After 20 years caring for her father, woman with cancer now must re-connect with her trashy sister and nephews she's never met after being diagnosed. Her love helps the angry teen nephew, and her sister learns to relate to people.
Vicenarian Richard travels to Thailand and finds himself in possession of a strange map. Rumours state that it leads to a solitary beach paradise, a tropical bliss. Excited and intrigued, he sets out to find it.
After his father's death, Gilbert has to care for his mentally-disabled brother, Arnie, and his morbidly obese mother. This situation is suddenly challenged though, when love unexpectedly walks into his life.
Ellen, an unknown female gunslinger rides into a small, dingy and depressing prairie town with a secret as to her reason for showing up. Shortly after her arrival, a local preacher, Cort, is thrown through the saloon doors while townfolk are signing up for a gun competition. The pot is a huge sum of money and the only rule: that you follow the rules of the man that set up the contest, Herod. Herod is also the owner, leader, and "ruler" of the town. Seems he's arranged this little gun-show-off so that the preacher (who use to be an outlaw and rode with Herod) will have to fight again. Cort refuses to ever use a gun to kill again and Herod, acknowledging Cort as one of the best, is determined to alter this line of thinking ... even if it gets someone killed ...Written by
It took two and a half days to film the gunfight between Ellen and Eugene. The actors were soaked the whole time. Kevin Conway: "That scene was probably the most difficult I'd ever done in my life." See more »
When Eugene Dred steps down the stairs, just after the girl who he seduced, he carries the guns on his shoulder. Then the gun in the front changes position from one shot to another. See more »
Is it possible? Is it possible to improve on perfection?
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A sex scene between Ellen (Sharon Stone) and Cort ('Russell Crowe (I)') was shot, but Stone and director Sam Raimi decided that it wasn't a necessary part of the story. The scene was not included in the American release of the film, but international versions do include it. See more »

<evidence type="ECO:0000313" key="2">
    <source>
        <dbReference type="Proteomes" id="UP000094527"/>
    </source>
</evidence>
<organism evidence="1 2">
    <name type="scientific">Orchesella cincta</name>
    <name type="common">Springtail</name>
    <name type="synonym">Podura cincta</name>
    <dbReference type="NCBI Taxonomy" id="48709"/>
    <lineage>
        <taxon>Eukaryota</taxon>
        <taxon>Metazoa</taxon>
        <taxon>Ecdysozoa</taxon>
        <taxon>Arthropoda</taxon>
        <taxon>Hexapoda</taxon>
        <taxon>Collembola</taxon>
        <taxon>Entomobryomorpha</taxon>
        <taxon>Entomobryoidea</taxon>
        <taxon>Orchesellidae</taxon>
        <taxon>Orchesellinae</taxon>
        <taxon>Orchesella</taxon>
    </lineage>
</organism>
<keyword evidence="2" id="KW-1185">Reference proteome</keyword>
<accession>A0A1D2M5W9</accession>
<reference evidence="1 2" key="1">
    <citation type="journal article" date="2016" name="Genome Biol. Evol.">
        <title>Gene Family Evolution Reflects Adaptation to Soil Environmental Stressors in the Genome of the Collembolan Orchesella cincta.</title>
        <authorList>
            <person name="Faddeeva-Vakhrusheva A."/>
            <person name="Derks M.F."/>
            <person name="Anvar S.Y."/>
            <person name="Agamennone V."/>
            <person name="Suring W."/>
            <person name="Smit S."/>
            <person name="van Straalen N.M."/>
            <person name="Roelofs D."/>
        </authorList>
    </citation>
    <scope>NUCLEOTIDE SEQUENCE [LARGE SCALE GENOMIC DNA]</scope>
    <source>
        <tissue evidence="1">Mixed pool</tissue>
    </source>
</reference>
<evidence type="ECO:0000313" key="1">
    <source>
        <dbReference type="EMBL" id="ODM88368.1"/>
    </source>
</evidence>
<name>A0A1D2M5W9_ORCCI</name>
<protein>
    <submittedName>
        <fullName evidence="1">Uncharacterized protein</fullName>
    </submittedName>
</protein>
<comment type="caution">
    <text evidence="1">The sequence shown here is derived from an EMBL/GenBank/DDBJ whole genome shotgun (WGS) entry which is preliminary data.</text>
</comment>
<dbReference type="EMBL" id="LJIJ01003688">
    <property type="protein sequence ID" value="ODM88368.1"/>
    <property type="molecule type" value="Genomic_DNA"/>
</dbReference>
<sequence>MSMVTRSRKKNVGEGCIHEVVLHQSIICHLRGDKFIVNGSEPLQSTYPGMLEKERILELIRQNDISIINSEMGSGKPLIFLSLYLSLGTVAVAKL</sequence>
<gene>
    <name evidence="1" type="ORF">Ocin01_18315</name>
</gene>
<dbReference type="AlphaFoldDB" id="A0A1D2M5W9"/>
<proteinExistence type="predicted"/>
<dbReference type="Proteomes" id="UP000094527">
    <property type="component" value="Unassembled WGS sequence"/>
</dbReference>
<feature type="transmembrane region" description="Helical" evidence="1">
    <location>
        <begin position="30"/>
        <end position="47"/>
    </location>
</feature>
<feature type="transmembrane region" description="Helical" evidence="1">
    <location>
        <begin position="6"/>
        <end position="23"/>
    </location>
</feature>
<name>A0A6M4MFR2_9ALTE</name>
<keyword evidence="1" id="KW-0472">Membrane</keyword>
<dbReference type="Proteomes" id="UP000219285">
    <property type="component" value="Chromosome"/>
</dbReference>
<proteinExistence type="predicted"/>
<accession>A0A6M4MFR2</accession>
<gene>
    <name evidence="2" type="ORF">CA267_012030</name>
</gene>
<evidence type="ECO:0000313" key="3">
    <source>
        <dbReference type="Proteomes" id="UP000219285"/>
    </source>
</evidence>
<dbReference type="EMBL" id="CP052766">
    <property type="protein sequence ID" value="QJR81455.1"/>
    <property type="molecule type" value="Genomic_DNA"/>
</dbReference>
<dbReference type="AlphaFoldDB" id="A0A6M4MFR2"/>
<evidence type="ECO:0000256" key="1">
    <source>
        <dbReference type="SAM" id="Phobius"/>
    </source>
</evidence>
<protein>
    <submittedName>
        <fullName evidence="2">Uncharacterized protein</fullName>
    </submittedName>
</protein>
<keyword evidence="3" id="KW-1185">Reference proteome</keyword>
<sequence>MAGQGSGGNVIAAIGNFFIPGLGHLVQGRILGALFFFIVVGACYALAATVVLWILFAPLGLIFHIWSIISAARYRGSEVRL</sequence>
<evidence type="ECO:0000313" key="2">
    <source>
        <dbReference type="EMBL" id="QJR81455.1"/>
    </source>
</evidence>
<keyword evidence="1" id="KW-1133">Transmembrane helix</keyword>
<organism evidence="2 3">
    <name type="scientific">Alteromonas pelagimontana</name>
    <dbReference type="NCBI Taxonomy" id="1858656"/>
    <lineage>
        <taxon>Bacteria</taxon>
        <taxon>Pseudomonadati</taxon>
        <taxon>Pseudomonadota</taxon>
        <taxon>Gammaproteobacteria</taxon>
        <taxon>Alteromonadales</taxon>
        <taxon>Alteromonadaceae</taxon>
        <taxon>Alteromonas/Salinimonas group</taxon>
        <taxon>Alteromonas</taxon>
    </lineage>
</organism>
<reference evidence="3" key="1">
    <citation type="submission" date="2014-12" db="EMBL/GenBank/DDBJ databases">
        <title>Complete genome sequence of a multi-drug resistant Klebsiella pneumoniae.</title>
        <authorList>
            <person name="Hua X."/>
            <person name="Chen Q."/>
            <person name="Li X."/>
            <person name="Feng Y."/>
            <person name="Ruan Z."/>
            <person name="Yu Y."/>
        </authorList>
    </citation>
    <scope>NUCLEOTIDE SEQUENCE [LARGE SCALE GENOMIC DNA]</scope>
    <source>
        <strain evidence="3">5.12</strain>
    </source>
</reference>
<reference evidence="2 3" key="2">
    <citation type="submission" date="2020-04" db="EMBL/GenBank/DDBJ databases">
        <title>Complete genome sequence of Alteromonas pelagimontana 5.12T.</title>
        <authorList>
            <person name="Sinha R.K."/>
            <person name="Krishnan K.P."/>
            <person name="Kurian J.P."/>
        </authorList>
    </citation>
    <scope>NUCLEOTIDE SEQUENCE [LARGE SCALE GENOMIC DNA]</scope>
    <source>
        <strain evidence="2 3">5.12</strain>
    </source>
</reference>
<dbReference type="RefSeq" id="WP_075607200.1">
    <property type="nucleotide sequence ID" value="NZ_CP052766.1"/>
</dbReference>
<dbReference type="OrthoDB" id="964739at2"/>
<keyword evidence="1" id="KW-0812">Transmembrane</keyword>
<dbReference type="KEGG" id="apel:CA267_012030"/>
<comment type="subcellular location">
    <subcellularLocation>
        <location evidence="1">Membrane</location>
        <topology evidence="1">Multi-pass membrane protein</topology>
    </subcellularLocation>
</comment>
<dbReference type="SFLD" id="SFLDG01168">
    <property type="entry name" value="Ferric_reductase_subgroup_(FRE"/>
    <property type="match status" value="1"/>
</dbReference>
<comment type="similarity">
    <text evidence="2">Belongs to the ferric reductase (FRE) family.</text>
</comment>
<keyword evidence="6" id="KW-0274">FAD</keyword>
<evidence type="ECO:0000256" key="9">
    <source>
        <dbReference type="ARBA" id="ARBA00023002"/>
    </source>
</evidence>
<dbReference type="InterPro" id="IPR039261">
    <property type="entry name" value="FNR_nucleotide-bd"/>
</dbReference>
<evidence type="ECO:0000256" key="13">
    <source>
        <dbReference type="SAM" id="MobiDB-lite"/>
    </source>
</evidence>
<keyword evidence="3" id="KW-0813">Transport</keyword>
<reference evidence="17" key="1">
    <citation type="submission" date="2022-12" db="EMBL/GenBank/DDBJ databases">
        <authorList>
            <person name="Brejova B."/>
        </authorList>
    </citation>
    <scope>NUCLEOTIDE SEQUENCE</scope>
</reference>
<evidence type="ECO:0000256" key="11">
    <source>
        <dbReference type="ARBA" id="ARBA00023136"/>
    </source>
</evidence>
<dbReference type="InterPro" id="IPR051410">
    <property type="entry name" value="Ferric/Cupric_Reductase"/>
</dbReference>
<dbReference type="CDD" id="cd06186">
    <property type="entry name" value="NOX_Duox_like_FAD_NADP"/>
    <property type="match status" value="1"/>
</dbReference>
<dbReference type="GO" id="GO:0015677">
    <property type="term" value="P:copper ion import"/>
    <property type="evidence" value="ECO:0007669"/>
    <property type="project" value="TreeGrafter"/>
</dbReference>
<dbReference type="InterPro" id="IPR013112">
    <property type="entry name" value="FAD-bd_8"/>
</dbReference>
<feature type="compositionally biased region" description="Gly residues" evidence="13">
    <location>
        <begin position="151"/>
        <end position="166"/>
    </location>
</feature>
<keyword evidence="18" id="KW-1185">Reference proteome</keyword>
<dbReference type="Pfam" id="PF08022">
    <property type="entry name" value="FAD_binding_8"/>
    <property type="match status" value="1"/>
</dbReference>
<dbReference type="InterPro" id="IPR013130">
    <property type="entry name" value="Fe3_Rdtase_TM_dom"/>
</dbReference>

"The Quick and the Dead" is a "splatter Western," directed by horror vet Sam Raimi (whose latest, as of this writing, is "Spider-Man," but who cut his teeth on the "Evil Dead" trilogy). It's set in the oh-so-ironically named lawless town of Redemption, a haven of grotesques that gives us an idea what the wild West would've looked like if had been painted, not by Frederic Remington, but by Heironymus Bosch.
In a surfeit of Biblical nomenclature, the town's mayor/owner/capo is named Herod (Gene Hackman at his oiliest, complete with bad hair). Into town there rides a mysterious stranger, not Clint Eastwood this time but Sharon Stone. I'm not the world's biggest Stone fan, but this movie and "Total Recall" indicate that she has her uses in kick-butt action roles that make no demands on her limited thespianic skills. As gunslinger Ellen, she's doubly armed--with a six-shooter, and with an axe to grind; even her "inner child" packs a gun. She enters Herod's to-the-death fast-draw tournament, a no-win, no-exit, potentially no-survivors affair, with an agenda on her mind other than just winning the prize money.
This is an overripe, over-wrought movie, but it mostly works. Raimi all but erases the slim wall between the horror and Western genres: Redemption is another Transylvanian village of simple peasants lorded over by by an evil baron, and the atmosphere--palpably oppressive and claustrophobic--could be cut with a knife. Leonardo di Caprio and veteran character actors Lance Henriksen and Roberts Blossom effectively round out the cast, and the action scenes--exaggerated, mythic, often darkly humorous--deliver. If you're more of a horror fan than a Western fan, this may be the Western for you.
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